None of these will lose their reward

Haiku for disciples

Welcoming others,
showing hospitality,
it’s what Jesus wants.

When you are welcomed,
Jesus is made welcome too,
and God who sent him.

As you show welcome
to the small and lowly ones
you are rewarded.

As you invite them
to come under your welcome,
so you will be blessed.

Cups of cold water
given to these little ones
won’t go unoticed.

Hospitality:
a forgotten eastern art,
much undervalued.

Generosity –
a function of the kingdom.
That, along with love.

© Ken Rookes 2017

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Here in Jericho

Haiku of generosity

Here in Jericho,
where the famed battle was fought,
other contests rage.

The tax-collector
climbs a sycamore’s branches
for a better view.

The teacher invites
himself to the sinner’s house;
he should know better.

The mean in spirit
call out generosity
shown to the worthless.

To this house: grace, hope,
salvation and life. He, too,
is a child of God.

The Son of Man came
to seek out those who struggle,
to befriend the lost.

© Ken Rookes 2016

 

and here’s a golden oldie; it can be found here.

Haiku of humility and hospitality

Places of honour
are kept for the distinguished;
take the humble chair.

Maybe you’ll be asked
to come to a higher seat;
but then, maybe not.

Better to be known
for grace and humility,
and to be content.

Hospitality
when you expect a return
does not count for much.

When giving banquets
invite the poor, the needy;
they can’t return it.

Generosity
when it cannot be repaid
is tested and true.

Jesus lived it well;
his life, generous with love
and humility.

 

© Ken Rookes 2016

The unexpected generosity of ratbags

A haiku sequence.

Thanks for the stories,
Jesus. This one is cunning;
sneaking up on us.

The Samaritan,
like Muslims in our own age;
fear and suspicion.

From Samaria,
an unexpected hero
when others had failed.

This tale confronts me:
am I the Samaritan?
Or am I the priest?

Generosity.
At the heart of this story,
and of the gospel.

“Hey there!” says Jesus,
“You who hear this tale of love:
go and do the same!”

 

© Ken Rookes 2016

 

The Good Samaritan Rap can be found here.

An alabaster jar

As is their wont, the Pharisees grumble
at the wastefulness of a woman;
who, in this story of beauty and grace,
spills her precious ointment upon Jesus’ feet.

They also grumble
at the wastefulness of the anointed one,
who, in his larger story of grace and beauty
pours love upon the undeserving.

Forgiveness and love, spilled with abandon;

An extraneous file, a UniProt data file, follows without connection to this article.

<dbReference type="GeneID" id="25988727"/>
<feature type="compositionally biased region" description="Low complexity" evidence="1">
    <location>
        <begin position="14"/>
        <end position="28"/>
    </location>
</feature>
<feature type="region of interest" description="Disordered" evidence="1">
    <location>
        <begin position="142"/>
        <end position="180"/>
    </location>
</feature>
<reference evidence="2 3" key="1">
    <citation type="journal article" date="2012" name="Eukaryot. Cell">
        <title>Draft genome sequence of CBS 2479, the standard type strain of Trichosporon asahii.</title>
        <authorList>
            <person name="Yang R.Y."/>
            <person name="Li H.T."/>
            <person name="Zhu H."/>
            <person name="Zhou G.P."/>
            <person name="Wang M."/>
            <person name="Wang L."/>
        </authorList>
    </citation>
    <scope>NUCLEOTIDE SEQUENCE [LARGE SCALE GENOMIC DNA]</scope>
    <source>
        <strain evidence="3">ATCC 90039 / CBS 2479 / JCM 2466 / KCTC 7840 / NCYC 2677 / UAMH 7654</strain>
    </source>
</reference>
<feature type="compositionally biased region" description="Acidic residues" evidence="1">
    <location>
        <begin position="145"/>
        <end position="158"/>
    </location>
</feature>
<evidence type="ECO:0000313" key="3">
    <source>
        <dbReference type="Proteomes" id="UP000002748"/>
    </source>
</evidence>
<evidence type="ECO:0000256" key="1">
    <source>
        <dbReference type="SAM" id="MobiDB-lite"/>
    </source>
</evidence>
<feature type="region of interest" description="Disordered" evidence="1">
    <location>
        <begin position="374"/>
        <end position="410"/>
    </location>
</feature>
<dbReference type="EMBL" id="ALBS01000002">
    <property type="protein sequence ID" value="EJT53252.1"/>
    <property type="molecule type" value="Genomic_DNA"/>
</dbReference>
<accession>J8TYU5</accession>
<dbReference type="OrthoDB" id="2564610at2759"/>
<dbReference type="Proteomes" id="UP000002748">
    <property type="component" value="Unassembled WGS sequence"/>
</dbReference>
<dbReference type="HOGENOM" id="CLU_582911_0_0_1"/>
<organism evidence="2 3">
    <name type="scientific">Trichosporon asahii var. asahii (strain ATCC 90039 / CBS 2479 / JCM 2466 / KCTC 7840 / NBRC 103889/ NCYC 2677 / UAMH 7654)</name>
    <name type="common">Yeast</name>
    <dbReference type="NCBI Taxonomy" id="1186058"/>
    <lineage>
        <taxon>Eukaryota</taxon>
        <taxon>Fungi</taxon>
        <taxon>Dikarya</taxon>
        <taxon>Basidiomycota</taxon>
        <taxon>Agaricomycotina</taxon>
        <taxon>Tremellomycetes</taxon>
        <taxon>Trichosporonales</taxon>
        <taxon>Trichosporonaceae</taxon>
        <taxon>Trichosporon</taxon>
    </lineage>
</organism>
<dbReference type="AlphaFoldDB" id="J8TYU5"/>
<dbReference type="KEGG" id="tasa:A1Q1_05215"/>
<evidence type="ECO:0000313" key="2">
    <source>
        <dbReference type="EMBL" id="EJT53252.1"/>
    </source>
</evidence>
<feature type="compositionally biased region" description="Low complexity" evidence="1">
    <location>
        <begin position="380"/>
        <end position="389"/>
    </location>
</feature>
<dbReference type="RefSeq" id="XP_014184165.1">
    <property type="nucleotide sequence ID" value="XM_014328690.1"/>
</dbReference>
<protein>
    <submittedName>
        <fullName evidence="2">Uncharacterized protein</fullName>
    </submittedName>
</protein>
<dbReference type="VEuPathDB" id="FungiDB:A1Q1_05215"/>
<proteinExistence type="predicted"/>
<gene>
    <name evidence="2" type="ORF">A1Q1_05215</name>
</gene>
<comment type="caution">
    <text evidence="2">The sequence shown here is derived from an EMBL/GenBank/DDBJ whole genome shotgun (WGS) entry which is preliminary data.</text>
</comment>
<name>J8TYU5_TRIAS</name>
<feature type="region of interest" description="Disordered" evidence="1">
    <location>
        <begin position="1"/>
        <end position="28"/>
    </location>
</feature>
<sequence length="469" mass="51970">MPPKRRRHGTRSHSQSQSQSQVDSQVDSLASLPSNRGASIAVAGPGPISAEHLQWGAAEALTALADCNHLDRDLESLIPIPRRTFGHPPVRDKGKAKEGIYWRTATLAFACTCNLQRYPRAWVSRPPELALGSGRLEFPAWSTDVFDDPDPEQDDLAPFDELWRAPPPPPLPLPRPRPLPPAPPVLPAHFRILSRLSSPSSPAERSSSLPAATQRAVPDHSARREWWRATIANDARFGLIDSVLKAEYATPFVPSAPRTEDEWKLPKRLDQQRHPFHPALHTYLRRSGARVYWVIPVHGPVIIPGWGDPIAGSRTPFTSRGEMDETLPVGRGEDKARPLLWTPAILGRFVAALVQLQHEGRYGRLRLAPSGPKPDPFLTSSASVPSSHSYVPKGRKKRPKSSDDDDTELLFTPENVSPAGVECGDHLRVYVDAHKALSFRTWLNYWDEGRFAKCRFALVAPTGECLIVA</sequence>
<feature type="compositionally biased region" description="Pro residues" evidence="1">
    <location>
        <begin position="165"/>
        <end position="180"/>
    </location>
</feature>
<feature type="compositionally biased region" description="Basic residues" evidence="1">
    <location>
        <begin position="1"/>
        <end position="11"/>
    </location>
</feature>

this is the message of his living.
Consider this;
you who are wont to grumble.

© Ken Rookes 2016

How hard it will be for those who have wealth to enter the kingdom of God.

The wealthy,
while offering ‘in principle’ support
for the concept of kingdom of God,
find the idea that God might want to direct
the ways that money is used
or disposed of,
somewhat disturbing.

Riches are from God, they assert;
our prosperity is proof enough
that we are virtuous and good.
The Lord would not have so blessed us
if it were otherwise.

With wealth comes responsibility;
we understand that,
and we take our obligations seriously.
Assistance must be provided
for widows and orphans;
the scriptures are strong on that point.
But the poor, as a category,
includes a range of people:
wastrels, profligates, intemperates and such,
not all of them deserving of our largesse.

When it comes to generosity,
it’s best to err on caution’s side.
A charitable trust, perhaps;
with appropriate tax benefits.

© Ken Rookes 2015

Queue jumpers

Jesus, spinner of many improbable
and awkward yarns,
once told a story about vineyard workers.
The workforce grew steadily
as more pickers were recruited
at various points throughout the day.
In the end, the undeserving latecomers
are treated with generosity,
while the twelve-hour labourers
merely get what is fair.

The indignation engendered
by the travelling teacher man
sees his polite audience shaking their heads
in disbelief.
And with the way he put his tale together,
the heat-of-the-day workers,
can’t even complain that the lucky ones
are queue-jumpers.
We, who are theologically informed,
understand that this story is all about divine grace,
improbable and outrageous.

Two millennia on
such generosity still offends.
Unless, of course, it is extended to ourselves.
We, as everyone can see,
are deserving.

© Ken Rookes 2014